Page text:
If we do not obtain regulatory approval of Afrezza in foreign jurisdictions, we will not be able to market Afrezza in any jurisdiction outside of the United States, which could limit our commercial revenues. We may not be successful in establishing regional partnerships or other arrangements with third parties for the commercialization of Afrezza outside of the United States.

While Afrezza has been approved in the United States by the FDA for glycemic control in adult patients with diabetes, we have not yet sought approval in any other jurisdiction. In order to market Afrezza outside of the United States, we must obtain regulatory approval in each applicable foreign jurisdiction, and we may never be able to obtain such approvals. The research, testing, manufacturing, labeling, approval, sale, import, export, marketing, and distribution of pharmaceutical products outside the United States are subject to extensive

 

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regulation by foreign regulatory authorities, whose regulations differ from country to country. We will be required to comply with different regulations and policies of the jurisdictions where we seek approval for Afrezza, and we have not yet identified all of the requirements that we will need to satisfy to submit Afrezza for approval for other jurisdictions. This will require additional time, expertise and expense, including the potential need to conduct additional studies or development work for other jurisdictions beyond the work that we have conducted to support the NDA for Afrezza.

Our current strategy for the future commercialization of Afrezza outside of the United States, subject to receipt of the necessary regulatory approvals, is to seek and establish regional partnerships in foreign jurisdictions where there are appropriate commercial opportunities. It may be difficult to find collaboration partners that are able and willing to devote the time and resources necessary to successfully commercialize Afrezza. Collaborations with third parties may require us to relinquish material rights, including revenue from commercialization, agree to unfavorable terms or assume material ongoing development obligations that we would have to fund. These collaboration arrangements are complex and time-consuming to negotiate, and if we are unable to reach agreements with third-party collaborators, we may fail to meet our business objectives and our financial condition may be adversely affected. We may also face significant competition in seeking collaboration partners, especially in the current market, and may not be able to find a suitable collaboration partner in a timely manner on acceptable terms, or at all. Any of these factors could cause delay or prevent the successful commercialization of Afrezza in foreign jurisdictions and could have a material and adverse impact on our business, financial condition and results of operations and the market price of our common stock and other securities could decline.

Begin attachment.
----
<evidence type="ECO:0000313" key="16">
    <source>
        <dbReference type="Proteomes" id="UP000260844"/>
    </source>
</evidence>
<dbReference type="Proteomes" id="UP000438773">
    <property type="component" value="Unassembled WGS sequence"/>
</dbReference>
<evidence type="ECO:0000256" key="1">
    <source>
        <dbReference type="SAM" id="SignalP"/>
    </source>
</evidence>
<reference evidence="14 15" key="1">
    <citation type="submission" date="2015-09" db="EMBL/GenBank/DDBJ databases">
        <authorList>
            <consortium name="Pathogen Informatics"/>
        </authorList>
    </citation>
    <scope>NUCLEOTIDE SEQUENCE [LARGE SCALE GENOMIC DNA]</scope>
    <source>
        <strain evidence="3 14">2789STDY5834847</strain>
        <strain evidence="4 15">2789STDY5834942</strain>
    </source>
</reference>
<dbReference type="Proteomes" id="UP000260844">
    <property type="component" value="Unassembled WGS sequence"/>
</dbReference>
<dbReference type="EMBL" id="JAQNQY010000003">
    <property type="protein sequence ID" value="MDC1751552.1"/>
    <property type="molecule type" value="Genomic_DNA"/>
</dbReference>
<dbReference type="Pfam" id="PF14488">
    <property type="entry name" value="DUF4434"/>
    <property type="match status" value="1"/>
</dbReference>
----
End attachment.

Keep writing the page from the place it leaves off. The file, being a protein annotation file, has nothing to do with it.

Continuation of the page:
We may not be successful in our efforts to develop and commercialize our product candidates.

We have sought to develop our product candidates through our internal research programs. All of our product candidates will require additional research and development and, in some cases, significant preclinical, clinical and other testing prior to seeking regulatory approval to market them. Accordingly, these product candidates will not be commercially available for a number of years, if at all. Further research and development on these programs will require significant financial resources. Given our limited financial resources and our focus on development and commercialization of Afrezza, we will not be able to advance these programs unless we are able to enter into collaborations with third parties to fund of these programs or to obtain funding to enable us to continue these programs.

A significant portion of the research that we have conducted involves new technologies, including our Technosphere platform technology. Even if our research programs identify product candidates that initially show promise, these candidates may fail to progress to clinical development for any number of reasons, including discovery upon further research that these candidates have adverse effects or other characteristics that indicate they are unlikely to be effective. In addition, the clinical results we obtain at one stage are not necessarily indicative of future testing results. If we fail to develop and commercialize our product candidates, or if we are significantly delayed in doing so, our ability to generate product revenues will be limited to the revenues we can generate from Afrezza.

We have a history of operating losses, we expect to incur losses in the future and we may not generate positive cash flow from operations in the future.

We have never been profitable or generated positive cash flow from cumulative operations to date. Historically, we have reported negative cash flow from operations other than for the nine months ended September 30, 2014, for the year ended December 31, 2014, and for the three months ended March 31, 2015 as a result of our receipt of an upfront payment and milestone payments from Sanofi. As of December 31, 2016, we had an accumulated deficit of $2.7 billion. The accumulated deficit has resulted principally from costs incurred in our research and development programs, the write-off of goodwill and general operating expenses. We expect to make substantial expenditures and to incur increasing operating losses in the future in order to continue the